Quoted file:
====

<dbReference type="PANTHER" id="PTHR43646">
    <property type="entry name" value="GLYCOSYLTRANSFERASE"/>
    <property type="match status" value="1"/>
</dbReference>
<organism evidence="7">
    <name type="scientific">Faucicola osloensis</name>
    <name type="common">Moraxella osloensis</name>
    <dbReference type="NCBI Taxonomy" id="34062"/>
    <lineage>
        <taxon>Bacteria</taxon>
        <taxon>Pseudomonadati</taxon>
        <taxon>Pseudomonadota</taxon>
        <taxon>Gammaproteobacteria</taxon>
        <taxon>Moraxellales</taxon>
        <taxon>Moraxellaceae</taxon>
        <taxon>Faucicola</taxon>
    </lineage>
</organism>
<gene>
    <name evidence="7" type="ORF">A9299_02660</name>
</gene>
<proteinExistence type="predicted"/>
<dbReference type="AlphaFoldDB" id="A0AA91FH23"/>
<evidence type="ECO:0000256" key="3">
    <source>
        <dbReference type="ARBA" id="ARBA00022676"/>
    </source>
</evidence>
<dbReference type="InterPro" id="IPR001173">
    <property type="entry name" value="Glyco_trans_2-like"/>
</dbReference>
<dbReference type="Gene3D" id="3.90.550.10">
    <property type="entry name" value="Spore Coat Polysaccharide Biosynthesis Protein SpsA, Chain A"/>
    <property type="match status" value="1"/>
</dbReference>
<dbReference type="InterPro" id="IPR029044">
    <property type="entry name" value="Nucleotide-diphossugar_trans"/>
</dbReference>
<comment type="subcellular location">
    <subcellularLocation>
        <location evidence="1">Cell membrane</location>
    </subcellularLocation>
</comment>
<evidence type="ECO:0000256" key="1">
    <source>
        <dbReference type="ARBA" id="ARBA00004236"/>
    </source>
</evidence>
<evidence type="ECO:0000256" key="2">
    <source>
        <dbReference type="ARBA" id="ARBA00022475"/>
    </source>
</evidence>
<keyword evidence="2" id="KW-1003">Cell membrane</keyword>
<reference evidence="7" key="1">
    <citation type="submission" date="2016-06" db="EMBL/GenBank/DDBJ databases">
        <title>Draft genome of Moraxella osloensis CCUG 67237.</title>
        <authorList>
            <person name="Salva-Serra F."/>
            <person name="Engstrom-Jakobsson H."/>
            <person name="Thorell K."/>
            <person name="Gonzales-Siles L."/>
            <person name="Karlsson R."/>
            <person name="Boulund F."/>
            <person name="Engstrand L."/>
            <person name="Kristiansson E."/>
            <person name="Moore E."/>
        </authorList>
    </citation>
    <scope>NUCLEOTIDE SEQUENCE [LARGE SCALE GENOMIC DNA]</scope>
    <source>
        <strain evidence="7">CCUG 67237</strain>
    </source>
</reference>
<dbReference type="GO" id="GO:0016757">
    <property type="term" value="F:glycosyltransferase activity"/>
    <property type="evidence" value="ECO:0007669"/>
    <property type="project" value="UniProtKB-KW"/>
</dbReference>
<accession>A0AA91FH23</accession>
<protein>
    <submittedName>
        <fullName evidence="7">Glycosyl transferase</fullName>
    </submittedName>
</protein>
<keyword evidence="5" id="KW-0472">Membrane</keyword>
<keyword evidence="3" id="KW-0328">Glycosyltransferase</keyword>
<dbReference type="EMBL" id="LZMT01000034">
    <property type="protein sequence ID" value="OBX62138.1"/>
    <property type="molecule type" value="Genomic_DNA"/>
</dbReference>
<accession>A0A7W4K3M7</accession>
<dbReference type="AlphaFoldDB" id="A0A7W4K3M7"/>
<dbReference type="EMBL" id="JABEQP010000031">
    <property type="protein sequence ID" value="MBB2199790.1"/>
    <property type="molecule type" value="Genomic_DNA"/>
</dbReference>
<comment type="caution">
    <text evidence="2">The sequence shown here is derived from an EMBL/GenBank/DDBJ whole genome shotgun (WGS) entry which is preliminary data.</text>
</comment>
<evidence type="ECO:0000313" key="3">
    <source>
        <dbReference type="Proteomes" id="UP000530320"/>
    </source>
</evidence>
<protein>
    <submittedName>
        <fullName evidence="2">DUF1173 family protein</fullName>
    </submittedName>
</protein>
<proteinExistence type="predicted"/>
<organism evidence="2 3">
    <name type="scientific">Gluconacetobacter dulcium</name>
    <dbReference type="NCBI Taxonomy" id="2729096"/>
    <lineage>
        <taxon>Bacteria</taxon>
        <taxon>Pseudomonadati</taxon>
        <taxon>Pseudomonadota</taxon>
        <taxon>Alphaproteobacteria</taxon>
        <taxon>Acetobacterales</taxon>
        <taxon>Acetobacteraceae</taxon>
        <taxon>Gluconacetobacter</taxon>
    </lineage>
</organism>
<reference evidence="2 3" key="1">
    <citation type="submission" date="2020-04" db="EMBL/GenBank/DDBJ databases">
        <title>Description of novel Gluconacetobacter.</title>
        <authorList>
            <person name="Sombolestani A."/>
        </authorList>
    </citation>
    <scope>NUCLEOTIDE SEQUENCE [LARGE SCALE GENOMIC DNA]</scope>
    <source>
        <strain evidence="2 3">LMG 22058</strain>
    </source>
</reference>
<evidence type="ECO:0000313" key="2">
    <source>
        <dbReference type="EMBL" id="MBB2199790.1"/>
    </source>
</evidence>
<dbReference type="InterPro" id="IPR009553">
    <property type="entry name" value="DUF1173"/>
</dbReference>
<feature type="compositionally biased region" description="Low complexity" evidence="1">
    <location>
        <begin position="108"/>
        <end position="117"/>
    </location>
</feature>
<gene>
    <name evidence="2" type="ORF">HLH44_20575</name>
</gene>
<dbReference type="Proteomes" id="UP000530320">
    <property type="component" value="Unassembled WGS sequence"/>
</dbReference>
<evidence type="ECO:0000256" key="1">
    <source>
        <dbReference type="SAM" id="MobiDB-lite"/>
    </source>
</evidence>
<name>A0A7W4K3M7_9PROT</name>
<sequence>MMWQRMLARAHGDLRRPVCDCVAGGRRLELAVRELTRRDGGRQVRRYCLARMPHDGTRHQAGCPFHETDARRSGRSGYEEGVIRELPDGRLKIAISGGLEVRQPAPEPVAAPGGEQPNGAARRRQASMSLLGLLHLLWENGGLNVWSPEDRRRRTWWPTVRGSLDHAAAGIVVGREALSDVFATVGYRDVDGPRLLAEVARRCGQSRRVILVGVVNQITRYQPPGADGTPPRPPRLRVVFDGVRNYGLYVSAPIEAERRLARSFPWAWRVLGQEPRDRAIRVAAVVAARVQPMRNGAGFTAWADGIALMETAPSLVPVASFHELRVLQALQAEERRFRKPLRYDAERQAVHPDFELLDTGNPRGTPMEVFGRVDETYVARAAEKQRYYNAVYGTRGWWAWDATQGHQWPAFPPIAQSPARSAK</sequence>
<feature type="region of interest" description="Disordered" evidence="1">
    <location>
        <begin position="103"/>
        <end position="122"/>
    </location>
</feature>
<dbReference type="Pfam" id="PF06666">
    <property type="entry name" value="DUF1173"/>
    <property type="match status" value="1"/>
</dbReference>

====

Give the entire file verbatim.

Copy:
<dbReference type="PANTHER" id="PTHR43646">
    <property type="entry name" value="GLYCOSYLTRANSFERASE"/>
    <property type="match status" value="1"/>
</dbReference>
<organism evidence="7">
    <name type="scientific">Faucicola osloensis</name>
    <name type="common">Moraxella osloensis</name>
    <dbReference type="NCBI Taxonomy" id="34062"/>
    <lineage>
        <taxon>Bacteria</taxon>
        <taxon>Pseudomonadati</taxon>
        <taxon>Pseudomonadota</taxon>
        <taxon>Gammaproteobacteria</taxon>
        <taxon>Moraxellales</taxon>
        <taxon>Moraxellaceae</taxon>
        <taxon>Faucicola</taxon>
    </lineage>
</organism>
<gene>
    <name evidence="7" type="ORF">A9299_02660</name>
</gene>
<proteinExistence type="predicted"/>
<dbReference type="AlphaFoldDB" id="A0AA91FH23"/>
<evidence type="ECO:0000256" key="3">
    <source>
        <dbReference type="ARBA" id="ARBA00022676"/>
    </source>
</evidence>
<dbReference type="InterPro" id="IPR001173">
    <property type="entry name" value="Glyco_trans_2-like"/>
</dbReference>
<dbReference type="Gene3D" id="3.90.550.10">
    <property type="entry name" value="Spore Coat Polysaccharide Biosynthesis Protein SpsA, Chain A"/>
    <property type="match status" value="1"/>
</dbReference>
<dbReference type="InterPro" id="IPR029044">
    <property type="entry name" value="Nucleotide-diphossugar_trans"/>
</dbReference>
<comment type="subcellular location">
    <subcellularLocation>
        <location evidence="1">Cell membrane</location>
    </subcellularLocation>
</comment>
<evidence type="ECO:0000256" key="1">
    <source>
        <dbReference type="ARBA" id="ARBA00004236"/>
    </source>
</evidence>
<evidence type="ECO:0000256" key="2">
    <source>
        <dbReference type="ARBA" id="ARBA00022475"/>
    </source>
</evidence>
<keyword evidence="2" id="KW-1003">Cell membrane</keyword>
<reference evidence="7" key="1">
    <citation type="submission" date="2016-06" db="EMBL/GenBank/DDBJ databases">
        <title>Draft genome of Moraxella osloensis CCUG 67237.</title>
        <authorList>
            <person name="Salva-Serra F."/>
            <person name="Engstrom-Jakobsson H."/>
            <person name="Thorell K."/>
            <person name="Gonzales-Siles L."/>
            <person name="Karlsson R."/>
            <person name="Boulund F."/>
            <person name="Engstrand L."/>
            <person name="Kristiansson E."/>
            <person name="Moore E."/>
        </authorList>
    </citation>
    <scope>NUCLEOTIDE SEQUENCE [LARGE SCALE GENOMIC DNA]</scope>
    <source>
        <strain evidence="7">CCUG 67237</strain>
    </source>
</reference>
<dbReference type="GO" id="GO:0016757">
    <property type="term" value="F:glycosyltransferase activity"/>
    <property type="evidence" value="ECO:0007669"/>
    <property type="project" value="UniProtKB-KW"/>
</dbReference>
<accession>A0AA91FH23</accession>
<protein>
    <submittedName>
        <fullName evidence="7">Glycosyl transferase</fullName>
    </submittedName>
</protein>
<keyword evidence="5" id="KW-0472">Membrane</keyword>
<keyword evidence="3" id="KW-0328">Glycosyltransferase</keyword>
<dbReference type="EMBL" id="LZMT01000034">
    <property type="protein sequence ID" value="OBX62138.1"/>
    <property type="molecule type" value="Genomic_DNA"/>
</dbReference>
<accession>A0A7W4K3M7</accession>
<dbReference type="AlphaFoldDB" id="A0A7W4K3M7"/>
<dbReference type="EMBL" id="JABEQP010000031">
    <property type="protein sequence ID" value="MBB2199790.1"/>
    <property type="molecule type" value="Genomic_DNA"/>
</dbReference>
<comment type="caution">
    <text evidence="2">The sequence shown here is derived from an EMBL/GenBank/DDBJ whole genome shotgun (WGS) entry which is preliminary data.</text>
</comment>
<evidence type="ECO:0000313" key="3">
    <source>
        <dbReference type="Proteomes" id="UP000530320"/>
    </source>
</evidence>
<protein>
    <submittedName>
        <fullName evidence="2">DUF1173 family protein</fullName>
    </submittedName>
</protein>
<proteinExistence type="predicted"/>
<organism evidence="2 3">
    <name type="scientific">Gluconacetobacter dulcium</name>
    <dbReference type="NCBI Taxonomy" id="2729096"/>
    <lineage>
        <taxon>Bacteria</taxon>
        <taxon>Pseudomonadati</taxon>
        <taxon>Pseudomonadota</taxon>
        <taxon>Alphaproteobacteria</taxon>
        <taxon>Acetobacterales</taxon>
        <taxon>Acetobacteraceae</taxon>
        <taxon>Gluconacetobacter</taxon>
    </lineage>
</organism>
<reference evidence="2 3" key="1">
    <citation type="submission" date="2020-04" db="EMBL/GenBank/DDBJ databases">
        <title>Description of novel Gluconacetobacter.</title>
        <authorList>
            <person name="Sombolestani A."/>
        </authorList>
    </citation>
    <scope>NUCLEOTIDE SEQUENCE [LARGE SCALE GENOMIC DNA]</scope>
    <source>
        <strain evidence="2 3">LMG 22058</strain>
    </source>
</reference>
<evidence type="ECO:0000313" key="2">
    <source>
        <dbReference type="EMBL" id="MBB2199790.1"/>
    </source>
</evidence>
<dbReference type="InterPro" id="IPR009553">
    <property type="entry name" value="DUF1173"/>
</dbReference>
<feature type="compositionally biased region" description="Low complexity" evidence="1">
    <location>
        <begin position="108"/>
        <end position="117"/>
    </location>
</feature>
<gene>
    <name evidence="2" type="ORF">HLH44_20575</name>
</gene>
<dbReference type="Proteomes" id="UP000530320">
    <property type="component" value="Unassembled WGS sequence"/>
</dbReference>
<evidence type="ECO:0000256" key="1">
    <source>
        <dbReference type="SAM" id="MobiDB-lite"/>
    </source>
</evidence>
<name>A0A7W4K3M7_9PROT</name>
<sequence>MMWQRMLARAHGDLRRPVCDCVAGGRRLELAVRELTRRDGGRQVRRYCLARMPHDGTRHQAGCPFHETDARRSGRSGYEEGVIRELPDGRLKIAISGGLEVRQPAPEPVAAPGGEQPNGAARRRQASMSLLGLLHLLWENGGLNVWSPEDRRRRTWWPTVRGSLDHAAAGIVVGREALSDVFATVGYRDVDGPRLLAEVARRCGQSRRVILVGVVNQITRYQPPGADGTPPRPPRLRVVFDGVRNYGLYVSAPIEAERRLARSFPWAWRVLGQEPRDRAIRVAAVVAARVQPMRNGAGFTAWADGIALMETAPSLVPVASFHELRVLQALQAEERRFRKPLRYDAERQAVHPDFELLDTGNPRGTPMEVFGRVDETYVARAAEKQRYYNAVYGTRGWWAWDATQGHQWPAFPPIAQSPARSAK</sequence>
<feature type="region of interest" description="Disordered" evidence="1">
    <location>
        <begin position="103"/>
        <end position="122"/>
    </location>
</feature>
<dbReference type="Pfam" id="PF06666">
    <property type="entry name" value="DUF1173"/>
    <property type="match status" value="1"/>
</dbReference>